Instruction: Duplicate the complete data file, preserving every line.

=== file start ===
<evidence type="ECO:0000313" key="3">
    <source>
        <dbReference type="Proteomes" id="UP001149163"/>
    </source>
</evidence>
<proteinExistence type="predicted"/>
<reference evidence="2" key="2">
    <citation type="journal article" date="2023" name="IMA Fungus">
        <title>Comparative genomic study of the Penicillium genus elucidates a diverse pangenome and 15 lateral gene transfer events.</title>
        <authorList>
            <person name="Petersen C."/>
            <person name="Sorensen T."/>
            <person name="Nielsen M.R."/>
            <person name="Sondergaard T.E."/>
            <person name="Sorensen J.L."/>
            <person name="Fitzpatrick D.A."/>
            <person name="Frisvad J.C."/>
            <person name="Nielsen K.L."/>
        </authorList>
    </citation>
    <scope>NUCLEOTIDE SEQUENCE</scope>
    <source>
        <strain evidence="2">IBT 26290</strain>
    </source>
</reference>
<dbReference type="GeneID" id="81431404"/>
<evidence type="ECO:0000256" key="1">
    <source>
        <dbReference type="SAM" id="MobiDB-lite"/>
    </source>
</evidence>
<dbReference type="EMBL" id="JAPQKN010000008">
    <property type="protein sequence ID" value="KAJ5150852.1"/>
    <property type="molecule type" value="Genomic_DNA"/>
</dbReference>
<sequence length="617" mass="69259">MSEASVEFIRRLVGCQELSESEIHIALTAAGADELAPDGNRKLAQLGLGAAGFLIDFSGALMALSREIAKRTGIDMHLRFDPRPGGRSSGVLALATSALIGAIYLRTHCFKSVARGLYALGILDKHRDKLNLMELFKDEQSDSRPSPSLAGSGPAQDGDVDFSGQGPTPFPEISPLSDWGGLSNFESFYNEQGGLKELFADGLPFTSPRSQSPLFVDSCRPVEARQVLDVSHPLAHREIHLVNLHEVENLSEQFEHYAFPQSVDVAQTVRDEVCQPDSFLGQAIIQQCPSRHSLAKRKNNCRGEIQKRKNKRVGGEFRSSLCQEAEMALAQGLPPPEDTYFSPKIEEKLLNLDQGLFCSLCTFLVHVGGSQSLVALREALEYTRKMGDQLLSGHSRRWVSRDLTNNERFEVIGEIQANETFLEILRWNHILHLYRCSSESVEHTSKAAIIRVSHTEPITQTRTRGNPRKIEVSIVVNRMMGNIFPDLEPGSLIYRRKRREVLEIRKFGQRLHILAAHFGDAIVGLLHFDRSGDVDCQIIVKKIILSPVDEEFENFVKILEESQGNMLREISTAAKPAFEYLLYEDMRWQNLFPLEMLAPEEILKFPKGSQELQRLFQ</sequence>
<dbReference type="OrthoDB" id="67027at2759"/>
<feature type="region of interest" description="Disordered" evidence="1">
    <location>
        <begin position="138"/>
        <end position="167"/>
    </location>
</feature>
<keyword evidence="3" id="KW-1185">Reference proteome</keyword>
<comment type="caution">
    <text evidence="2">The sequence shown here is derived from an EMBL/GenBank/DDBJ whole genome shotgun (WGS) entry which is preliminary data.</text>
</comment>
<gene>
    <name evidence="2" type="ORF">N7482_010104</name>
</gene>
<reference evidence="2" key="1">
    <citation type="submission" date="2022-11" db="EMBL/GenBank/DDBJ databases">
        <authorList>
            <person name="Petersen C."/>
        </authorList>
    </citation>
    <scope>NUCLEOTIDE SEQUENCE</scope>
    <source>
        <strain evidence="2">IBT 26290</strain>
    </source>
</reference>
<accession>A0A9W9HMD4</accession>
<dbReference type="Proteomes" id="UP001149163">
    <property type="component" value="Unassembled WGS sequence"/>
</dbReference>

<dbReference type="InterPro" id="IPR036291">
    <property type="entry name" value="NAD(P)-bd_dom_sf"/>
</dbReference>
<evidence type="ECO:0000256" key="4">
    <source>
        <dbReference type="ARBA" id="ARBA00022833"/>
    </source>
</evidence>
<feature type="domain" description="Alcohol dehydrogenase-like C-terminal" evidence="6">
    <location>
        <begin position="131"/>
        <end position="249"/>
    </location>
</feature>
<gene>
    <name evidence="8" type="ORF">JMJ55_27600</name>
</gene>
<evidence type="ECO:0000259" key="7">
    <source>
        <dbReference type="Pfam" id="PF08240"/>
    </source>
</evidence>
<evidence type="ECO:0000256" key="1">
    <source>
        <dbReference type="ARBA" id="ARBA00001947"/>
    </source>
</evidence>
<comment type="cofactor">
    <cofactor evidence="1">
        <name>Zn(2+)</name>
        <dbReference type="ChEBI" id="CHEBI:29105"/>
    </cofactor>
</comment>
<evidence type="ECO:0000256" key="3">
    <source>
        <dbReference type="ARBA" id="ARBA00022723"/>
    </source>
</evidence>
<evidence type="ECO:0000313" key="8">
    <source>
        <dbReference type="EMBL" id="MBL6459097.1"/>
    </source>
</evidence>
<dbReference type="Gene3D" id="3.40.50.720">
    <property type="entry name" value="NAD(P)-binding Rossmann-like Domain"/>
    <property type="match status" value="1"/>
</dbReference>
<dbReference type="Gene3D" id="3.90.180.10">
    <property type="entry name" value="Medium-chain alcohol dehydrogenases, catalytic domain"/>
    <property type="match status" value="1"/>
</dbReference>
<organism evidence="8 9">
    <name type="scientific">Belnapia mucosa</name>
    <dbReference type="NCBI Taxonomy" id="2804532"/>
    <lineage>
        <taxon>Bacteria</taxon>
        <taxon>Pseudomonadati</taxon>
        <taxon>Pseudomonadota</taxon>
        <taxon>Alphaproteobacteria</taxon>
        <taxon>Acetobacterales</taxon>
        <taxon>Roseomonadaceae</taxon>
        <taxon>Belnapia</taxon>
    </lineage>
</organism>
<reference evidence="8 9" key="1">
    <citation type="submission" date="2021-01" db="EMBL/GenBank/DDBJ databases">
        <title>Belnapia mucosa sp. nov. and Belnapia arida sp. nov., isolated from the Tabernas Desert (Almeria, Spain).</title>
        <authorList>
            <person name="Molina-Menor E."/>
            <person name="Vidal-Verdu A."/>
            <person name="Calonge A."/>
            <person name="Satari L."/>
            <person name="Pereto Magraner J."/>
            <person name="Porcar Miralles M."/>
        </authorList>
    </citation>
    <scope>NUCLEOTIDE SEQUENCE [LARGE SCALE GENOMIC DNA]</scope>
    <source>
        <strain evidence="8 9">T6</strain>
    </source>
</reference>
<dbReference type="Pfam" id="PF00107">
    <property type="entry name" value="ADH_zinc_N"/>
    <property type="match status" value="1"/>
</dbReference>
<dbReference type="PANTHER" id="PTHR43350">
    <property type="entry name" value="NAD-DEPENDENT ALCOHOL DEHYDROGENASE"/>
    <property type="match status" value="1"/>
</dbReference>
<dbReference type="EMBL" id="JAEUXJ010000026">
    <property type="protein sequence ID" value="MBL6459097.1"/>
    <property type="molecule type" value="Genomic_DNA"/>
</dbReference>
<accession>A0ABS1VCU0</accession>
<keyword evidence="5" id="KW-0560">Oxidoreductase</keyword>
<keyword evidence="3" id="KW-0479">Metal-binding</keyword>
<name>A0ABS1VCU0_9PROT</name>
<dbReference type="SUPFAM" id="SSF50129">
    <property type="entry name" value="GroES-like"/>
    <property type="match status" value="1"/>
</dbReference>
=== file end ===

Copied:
<evidence type="ECO:0000313" key="3">
    <source>
        <dbReference type="Proteomes" id="UP001149163"/>
    </source>
</evidence>
<proteinExistence type="predicted"/>
<reference evidence="2" key="2">
    <citation type="journal article" date="2023" name="IMA Fungus">
        <title>Comparative genomic study of the Penicillium genus elucidates a diverse pangenome and 15 lateral gene transfer events.</title>
        <authorList>
            <person name="Petersen C."/>
            <person name="Sorensen T."/>
            <person name="Nielsen M.R."/>
            <person name="Sondergaard T.E."/>
            <person name="Sorensen J.L."/>
            <person name="Fitzpatrick D.A."/>
            <person name="Frisvad J.C."/>
            <person name="Nielsen K.L."/>
        </authorList>
    </citation>
    <scope>NUCLEOTIDE SEQUENCE</scope>
    <source>
        <strain evidence="2">IBT 26290</strain>
    </source>
</reference>
<dbReference type="GeneID" id="81431404"/>
<evidence type="ECO:0000256" key="1">
    <source>
        <dbReference type="SAM" id="MobiDB-lite"/>
    </source>
</evidence>
<dbReference type="EMBL" id="JAPQKN010000008">
    <property type="protein sequence ID" value="KAJ5150852.1"/>
    <property type="molecule type" value="Genomic_DNA"/>
</dbReference>
<sequence length="617" mass="69259">MSEASVEFIRRLVGCQELSESEIHIALTAAGADELAPDGNRKLAQLGLGAAGFLIDFSGALMALSREIAKRTGIDMHLRFDPRPGGRSSGVLALATSALIGAIYLRTHCFKSVARGLYALGILDKHRDKLNLMELFKDEQSDSRPSPSLAGSGPAQDGDVDFSGQGPTPFPEISPLSDWGGLSNFESFYNEQGGLKELFADGLPFTSPRSQSPLFVDSCRPVEARQVLDVSHPLAHREIHLVNLHEVENLSEQFEHYAFPQSVDVAQTVRDEVCQPDSFLGQAIIQQCPSRHSLAKRKNNCRGEIQKRKNKRVGGEFRSSLCQEAEMALAQGLPPPEDTYFSPKIEEKLLNLDQGLFCSLCTFLVHVGGSQSLVALREALEYTRKMGDQLLSGHSRRWVSRDLTNNERFEVIGEIQANETFLEILRWNHILHLYRCSSESVEHTSKAAIIRVSHTEPITQTRTRGNPRKIEVSIVVNRMMGNIFPDLEPGSLIYRRKRREVLEIRKFGQRLHILAAHFGDAIVGLLHFDRSGDVDCQIIVKKIILSPVDEEFENFVKILEESQGNMLREISTAAKPAFEYLLYEDMRWQNLFPLEMLAPEEILKFPKGSQELQRLFQ</sequence>
<dbReference type="OrthoDB" id="67027at2759"/>
<feature type="region of interest" description="Disordered" evidence="1">
    <location>
        <begin position="138"/>
        <end position="167"/>
    </location>
</feature>
<keyword evidence="3" id="KW-1185">Reference proteome</keyword>
<comment type="caution">
    <text evidence="2">The sequence shown here is derived from an EMBL/GenBank/DDBJ whole genome shotgun (WGS) entry which is preliminary data.</text>
</comment>
<gene>
    <name evidence="2" type="ORF">N7482_010104</name>
</gene>
<reference evidence="2" key="1">
    <citation type="submission" date="2022-11" db="EMBL/GenBank/DDBJ databases">
        <authorList>
            <person name="Petersen C."/>
        </authorList>
    </citation>
    <scope>NUCLEOTIDE SEQUENCE</scope>
    <source>
        <strain evidence="2">IBT 26290</strain>
    </source>
</reference>
<accession>A0A9W9HMD4</accession>
<dbReference type="Proteomes" id="UP001149163">
    <property type="component" value="Unassembled WGS sequence"/>
</dbReference>

<dbReference type="InterPro" id="IPR036291">
    <property type="entry name" value="NAD(P)-bd_dom_sf"/>
</dbReference>
<evidence type="ECO:0000256" key="4">
    <source>
        <dbReference type="ARBA" id="ARBA00022833"/>
    </source>
</evidence>
<feature type="domain" description="Alcohol dehydrogenase-like C-terminal" evidence="6">
    <location>
        <begin position="131"/>
        <end position="249"/>
    </location>
</feature>
<gene>
    <name evidence="8" type="ORF">JMJ55_27600</name>
</gene>
<evidence type="ECO:0000259" key="7">
    <source>
        <dbReference type="Pfam" id="PF08240"/>
    </source>
</evidence>
<evidence type="ECO:0000256" key="1">
    <source>
        <dbReference type="ARBA" id="ARBA00001947"/>
    </source>
</evidence>
<comment type="cofactor">
    <cofactor evidence="1">
        <name>Zn(2+)</name>
        <dbReference type="ChEBI" id="CHEBI:29105"/>
    </cofactor>
</comment>
<evidence type="ECO:0000256" key="3">
    <source>
        <dbReference type="ARBA" id="ARBA00022723"/>
    </source>
</evidence>
<evidence type="ECO:0000313" key="8">
    <source>
        <dbReference type="EMBL" id="MBL6459097.1"/>
    </source>
</evidence>
<dbReference type="Gene3D" id="3.40.50.720">
    <property type="entry name" value="NAD(P)-binding Rossmann-like Domain"/>
    <property type="match status" value="1"/>
</dbReference>
<dbReference type="Gene3D" id="3.90.180.10">
    <property type="entry name" value="Medium-chain alcohol dehydrogenases, catalytic domain"/>
    <property type="match status" value="1"/>
</dbReference>
<organism evidence="8 9">
    <name type="scientific">Belnapia mucosa</name>
    <dbReference type="NCBI Taxonomy" id="2804532"/>
    <lineage>
        <taxon>Bacteria</taxon>
        <taxon>Pseudomonadati</taxon>
        <taxon>Pseudomonadota</taxon>
        <taxon>Alphaproteobacteria</taxon>
        <taxon>Acetobacterales</taxon>
        <taxon>Roseomonadaceae</taxon>
        <taxon>Belnapia</taxon>
    </lineage>
</organism>
<reference evidence="8 9" key="1">
    <citation type="submission" date="2021-01" db="EMBL/GenBank/DDBJ databases">
        <title>Belnapia mucosa sp. nov. and Belnapia arida sp. nov., isolated from the Tabernas Desert (Almeria, Spain).</title>
        <authorList>
            <person name="Molina-Menor E."/>
            <person name="Vidal-Verdu A."/>
            <person name="Calonge A."/>
            <person name="Satari L."/>
            <person name="Pereto Magraner J."/>
            <person name="Porcar Miralles M."/>
        </authorList>
    </citation>
    <scope>NUCLEOTIDE SEQUENCE [LARGE SCALE GENOMIC DNA]</scope>
    <source>
        <strain evidence="8 9">T6</strain>
    </source>
</reference>
<dbReference type="Pfam" id="PF00107">
    <property type="entry name" value="ADH_zinc_N"/>
    <property type="match status" value="1"/>
</dbReference>
<dbReference type="PANTHER" id="PTHR43350">
    <property type="entry name" value="NAD-DEPENDENT ALCOHOL DEHYDROGENASE"/>
    <property type="match status" value="1"/>
</dbReference>
<dbReference type="EMBL" id="JAEUXJ010000026">
    <property type="protein sequence ID" value="MBL6459097.1"/>
    <property type="molecule type" value="Genomic_DNA"/>
</dbReference>
<accession>A0ABS1VCU0</accession>
<keyword evidence="5" id="KW-0560">Oxidoreductase</keyword>
<keyword evidence="3" id="KW-0479">Metal-binding</keyword>
<name>A0ABS1VCU0_9PROT</name>
<dbReference type="SUPFAM" id="SSF50129">
    <property type="entry name" value="GroES-like"/>
    <property type="match status" value="1"/>
</dbReference>